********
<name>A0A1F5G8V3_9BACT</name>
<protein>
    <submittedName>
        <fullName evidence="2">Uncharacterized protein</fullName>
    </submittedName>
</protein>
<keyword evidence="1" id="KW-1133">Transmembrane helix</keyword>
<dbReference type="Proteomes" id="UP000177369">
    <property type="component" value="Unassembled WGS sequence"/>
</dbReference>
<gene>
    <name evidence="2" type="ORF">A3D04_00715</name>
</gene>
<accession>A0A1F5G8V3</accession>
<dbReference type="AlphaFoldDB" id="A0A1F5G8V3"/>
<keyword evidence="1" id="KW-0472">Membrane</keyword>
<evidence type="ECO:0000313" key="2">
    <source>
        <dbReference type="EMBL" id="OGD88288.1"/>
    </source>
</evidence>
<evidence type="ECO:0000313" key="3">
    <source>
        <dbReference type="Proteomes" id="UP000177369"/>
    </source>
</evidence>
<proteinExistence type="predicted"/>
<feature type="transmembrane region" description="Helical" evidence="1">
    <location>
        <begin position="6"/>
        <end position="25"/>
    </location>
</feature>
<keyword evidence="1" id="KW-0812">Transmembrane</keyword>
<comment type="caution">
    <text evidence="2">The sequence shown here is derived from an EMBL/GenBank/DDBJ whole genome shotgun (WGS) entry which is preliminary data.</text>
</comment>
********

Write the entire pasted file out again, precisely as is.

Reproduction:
<name>A0A1F5G8V3_9BACT</name>
<protein>
    <submittedName>
        <fullName evidence="2">Uncharacterized protein</fullName>
    </submittedName>
</protein>
<keyword evidence="1" id="KW-1133">Transmembrane helix</keyword>
<dbReference type="Proteomes" id="UP000177369">
    <property type="component" value="Unassembled WGS sequence"/>
</dbReference>
<gene>
    <name evidence="2" type="ORF">A3D04_00715</name>
</gene>
<accession>A0A1F5G8V3</accession>
<dbReference type="AlphaFoldDB" id="A0A1F5G8V3"/>
<keyword evidence="1" id="KW-0472">Membrane</keyword>
<evidence type="ECO:0000313" key="2">
    <source>
        <dbReference type="EMBL" id="OGD88288.1"/>
    </source>
</evidence>
<evidence type="ECO:0000313" key="3">
    <source>
        <dbReference type="Proteomes" id="UP000177369"/>
    </source>
</evidence>
<proteinExistence type="predicted"/>
<feature type="transmembrane region" description="Helical" evidence="1">
    <location>
        <begin position="6"/>
        <end position="25"/>
    </location>
</feature>
<keyword evidence="1" id="KW-0812">Transmembrane</keyword>
<comment type="caution">
    <text evidence="2">The sequence shown here is derived from an EMBL/GenBank/DDBJ whole genome shotgun (WGS) entry which is preliminary data.</text>
</comment>